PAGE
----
Borgman (2013)

Borgman (2013) movie poster

director Alex van Warmerdam
viewed: 06/25/2015

Borgman is a modern Dutch fairy tale of sorts, a metaphorical, metaphysical nightmare, dark and comic and strange.

The film opens with a witch hunt of sorts, a priest and armed men hunt in the woods for a homeless-looking man who is hiding in a well-concealed hole in the ground.  As he escapes them, he contacts others, initially trying through cell phones, but eventually escaping into an upscale suburbia into which he attempts to ingratiate himself.  He knocks on doors and eventually finds a home that begrudgingly invites him in.

Big mistake.

Who and what Borgman is isn’t really ever fully explained.  There is some suggestion that he is a trope of some ancient lore, some demon or spirit or evil, but he and his group of fellows are both ancient and modern, infecting this wealthy suburban family with fears, ills, hatred, doubt, and eventual downfall.  What his darkness represents is never fully explained, how real he is, how metaphorical his infestation.  It’s eerie.  And it works.

What confounded me a little more was exactly what failure the family demonstrated that brought him on them rather than others.  In some homes, the door is shut coldly in his face.  In fact, the father of the house he comes to infect initially beats him and drives him off.  It is the mother’s sympathy for him that invites him in for a bath and soup, and eventually the nature of his simple, subtle invasion perverts minds and hearts as he whispers stories or insinuates their dreams.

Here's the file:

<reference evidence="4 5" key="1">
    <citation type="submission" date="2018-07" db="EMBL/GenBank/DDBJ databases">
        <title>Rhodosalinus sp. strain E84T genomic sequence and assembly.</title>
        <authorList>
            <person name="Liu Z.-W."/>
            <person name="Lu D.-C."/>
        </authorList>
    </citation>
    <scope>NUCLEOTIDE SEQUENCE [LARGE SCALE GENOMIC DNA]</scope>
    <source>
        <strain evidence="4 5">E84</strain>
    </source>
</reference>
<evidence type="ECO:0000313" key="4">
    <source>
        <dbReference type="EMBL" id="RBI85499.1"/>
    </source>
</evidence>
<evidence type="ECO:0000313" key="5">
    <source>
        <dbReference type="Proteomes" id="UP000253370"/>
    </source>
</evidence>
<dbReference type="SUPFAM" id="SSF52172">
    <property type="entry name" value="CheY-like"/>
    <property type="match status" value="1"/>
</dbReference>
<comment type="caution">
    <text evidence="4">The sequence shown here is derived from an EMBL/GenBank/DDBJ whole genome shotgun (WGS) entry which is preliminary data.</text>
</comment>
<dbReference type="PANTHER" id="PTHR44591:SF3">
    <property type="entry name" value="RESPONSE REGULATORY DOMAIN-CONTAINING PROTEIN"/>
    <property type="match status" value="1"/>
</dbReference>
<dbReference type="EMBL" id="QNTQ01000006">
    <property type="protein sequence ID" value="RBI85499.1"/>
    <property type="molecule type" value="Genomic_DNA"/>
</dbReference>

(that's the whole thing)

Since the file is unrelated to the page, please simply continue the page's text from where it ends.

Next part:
At one point, the family consider their vulnerability because they have it so good.  But this aspect is also somewhat unclear.  Not that it utterly matters, in a sense.  That evil and downfall can come upon anyone, particularly a nuclear family with a nice home, a live-in au pair, and a big garden, the vulnerability of life and normality.

It’s a striking and clever film.  Really, one of the more interesting new films I’ve seen in a while.

Meet the Fokkens (2011)

Meet the Fokkens (2011) movie poster